Alterations in gut bacterial and fungal microbiomes are associated with bacterial Keratitis, an inflammatory disease of the human eye (2018):

Mastitis, which affects nearly all lactating mammals including human, is generally thought to be caused by local infection of the mammary glands. Here, using bovine mastitis which is the most costly disease in the dairy industry as a model, we showed that intestinal microbiota alone can lead to mastitis Cow-to-mouse fecal transplantations suggest intestinal microbiome as one cause of mastitis (2018).

Human bacterial repertoire of the urinary tract: a potential paradigm shift (review, 2018): "Most pathogenic bacteria are part of the commensal human urinary tract bacteria and their pathogenicity may occur following any imbalance of this microbiota. The restoration of urinary tract health can occur following a fecal transplantation. The potential gut origin of the human bacterial microbiota has to be explored."

Gut Microbiota Dysbiosis is an Independent Risk Factor for Development of Urinary Tract Infections in Kidney Transplantation (2018):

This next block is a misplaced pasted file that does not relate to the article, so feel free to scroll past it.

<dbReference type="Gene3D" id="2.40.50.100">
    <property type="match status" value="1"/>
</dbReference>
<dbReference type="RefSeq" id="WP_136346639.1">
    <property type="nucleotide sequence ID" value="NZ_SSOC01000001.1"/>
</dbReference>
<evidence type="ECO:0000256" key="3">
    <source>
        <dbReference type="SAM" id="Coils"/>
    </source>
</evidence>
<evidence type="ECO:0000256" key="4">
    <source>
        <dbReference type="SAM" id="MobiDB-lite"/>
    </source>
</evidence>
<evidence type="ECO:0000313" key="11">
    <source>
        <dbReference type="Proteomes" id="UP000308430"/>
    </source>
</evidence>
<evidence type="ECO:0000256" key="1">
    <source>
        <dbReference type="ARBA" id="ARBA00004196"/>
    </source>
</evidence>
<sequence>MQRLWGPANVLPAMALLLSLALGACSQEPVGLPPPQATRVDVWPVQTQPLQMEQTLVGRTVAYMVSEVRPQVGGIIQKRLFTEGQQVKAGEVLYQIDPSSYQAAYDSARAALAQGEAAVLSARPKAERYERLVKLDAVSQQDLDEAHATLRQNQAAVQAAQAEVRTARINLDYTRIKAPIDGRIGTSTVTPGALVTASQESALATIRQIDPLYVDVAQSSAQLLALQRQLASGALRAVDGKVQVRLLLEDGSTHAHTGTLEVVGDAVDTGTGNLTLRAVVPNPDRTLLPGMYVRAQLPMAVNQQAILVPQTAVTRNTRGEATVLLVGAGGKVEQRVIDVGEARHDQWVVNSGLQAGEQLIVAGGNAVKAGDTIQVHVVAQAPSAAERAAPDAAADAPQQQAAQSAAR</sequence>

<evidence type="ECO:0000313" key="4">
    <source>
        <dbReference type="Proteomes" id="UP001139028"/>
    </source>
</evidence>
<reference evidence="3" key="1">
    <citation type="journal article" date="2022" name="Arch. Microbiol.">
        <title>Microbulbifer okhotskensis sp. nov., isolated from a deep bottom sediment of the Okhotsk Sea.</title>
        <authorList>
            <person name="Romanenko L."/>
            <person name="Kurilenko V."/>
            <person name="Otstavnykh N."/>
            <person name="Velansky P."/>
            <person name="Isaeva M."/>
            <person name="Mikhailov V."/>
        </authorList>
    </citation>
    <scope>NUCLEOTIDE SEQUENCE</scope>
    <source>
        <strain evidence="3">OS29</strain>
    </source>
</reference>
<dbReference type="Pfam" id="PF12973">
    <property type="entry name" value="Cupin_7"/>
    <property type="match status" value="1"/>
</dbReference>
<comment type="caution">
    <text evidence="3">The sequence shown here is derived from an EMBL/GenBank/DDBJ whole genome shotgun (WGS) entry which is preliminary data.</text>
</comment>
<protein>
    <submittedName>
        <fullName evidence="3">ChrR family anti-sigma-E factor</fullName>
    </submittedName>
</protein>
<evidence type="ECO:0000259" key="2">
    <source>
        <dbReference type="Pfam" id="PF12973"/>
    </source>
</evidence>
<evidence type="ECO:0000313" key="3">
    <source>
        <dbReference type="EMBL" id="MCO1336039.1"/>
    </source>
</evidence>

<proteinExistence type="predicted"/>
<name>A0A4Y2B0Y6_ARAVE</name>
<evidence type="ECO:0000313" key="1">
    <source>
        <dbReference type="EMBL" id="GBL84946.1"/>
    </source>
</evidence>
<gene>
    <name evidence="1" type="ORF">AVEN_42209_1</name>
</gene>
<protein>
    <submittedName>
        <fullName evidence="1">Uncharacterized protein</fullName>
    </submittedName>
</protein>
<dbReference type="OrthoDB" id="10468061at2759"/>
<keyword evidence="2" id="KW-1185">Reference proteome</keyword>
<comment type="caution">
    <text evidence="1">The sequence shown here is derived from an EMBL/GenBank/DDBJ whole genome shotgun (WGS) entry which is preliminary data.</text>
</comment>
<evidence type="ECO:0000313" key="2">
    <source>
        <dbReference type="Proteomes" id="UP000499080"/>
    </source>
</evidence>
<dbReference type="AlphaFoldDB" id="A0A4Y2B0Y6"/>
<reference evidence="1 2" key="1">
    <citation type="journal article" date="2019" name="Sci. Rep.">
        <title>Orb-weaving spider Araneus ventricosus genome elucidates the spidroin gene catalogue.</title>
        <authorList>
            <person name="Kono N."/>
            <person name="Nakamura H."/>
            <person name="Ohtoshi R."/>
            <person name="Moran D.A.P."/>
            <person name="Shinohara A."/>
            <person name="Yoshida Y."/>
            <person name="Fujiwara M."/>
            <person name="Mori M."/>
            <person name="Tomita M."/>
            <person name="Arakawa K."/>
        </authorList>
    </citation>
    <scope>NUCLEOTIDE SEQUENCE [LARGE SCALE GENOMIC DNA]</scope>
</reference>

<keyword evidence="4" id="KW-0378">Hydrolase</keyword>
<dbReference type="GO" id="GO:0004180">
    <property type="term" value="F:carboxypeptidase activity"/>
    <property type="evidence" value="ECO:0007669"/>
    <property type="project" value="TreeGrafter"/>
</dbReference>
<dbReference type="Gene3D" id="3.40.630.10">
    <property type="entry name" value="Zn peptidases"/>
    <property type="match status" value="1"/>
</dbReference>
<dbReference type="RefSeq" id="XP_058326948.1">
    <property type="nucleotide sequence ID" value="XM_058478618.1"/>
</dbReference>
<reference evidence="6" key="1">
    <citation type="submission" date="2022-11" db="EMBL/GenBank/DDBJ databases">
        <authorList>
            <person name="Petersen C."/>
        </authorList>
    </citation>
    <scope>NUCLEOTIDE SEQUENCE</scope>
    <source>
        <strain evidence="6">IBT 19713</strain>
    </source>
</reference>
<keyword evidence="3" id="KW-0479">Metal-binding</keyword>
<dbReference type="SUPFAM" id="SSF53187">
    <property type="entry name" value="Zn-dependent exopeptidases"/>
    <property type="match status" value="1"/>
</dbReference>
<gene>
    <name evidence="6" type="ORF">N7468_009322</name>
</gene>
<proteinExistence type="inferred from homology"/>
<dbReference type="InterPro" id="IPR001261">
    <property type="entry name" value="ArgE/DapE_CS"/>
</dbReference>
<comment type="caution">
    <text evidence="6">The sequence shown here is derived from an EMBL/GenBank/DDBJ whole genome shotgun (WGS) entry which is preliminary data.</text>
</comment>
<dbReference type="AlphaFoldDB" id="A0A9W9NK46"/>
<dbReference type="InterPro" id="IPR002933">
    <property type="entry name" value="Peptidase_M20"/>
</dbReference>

Fungus from the intestinal mucosa can affect lung health. Our microbiome can impair our immune system through the harmless fungus Candida albicans. Human Anti-fungal Th17 Immunity and Pathology Rely on Cross-Reactivity against Candida albicans (Feb 2019).

Impact of gut colonization with butyrate producing microbiota on respiratory viral infection following allo-HCT (2018): - "Patients with higher abundances of butyrate producing bacteria were a five-fold less likely to develop viral LRTI, independent of other factors (adjusted HR=0.22, 95% CI 0.04 - 0.69). Higher representation of butyrate-producing bacteria in the fecal microbiota is associated with increased resistance against respiratory viral infection with LRTI in allo-HCT patients."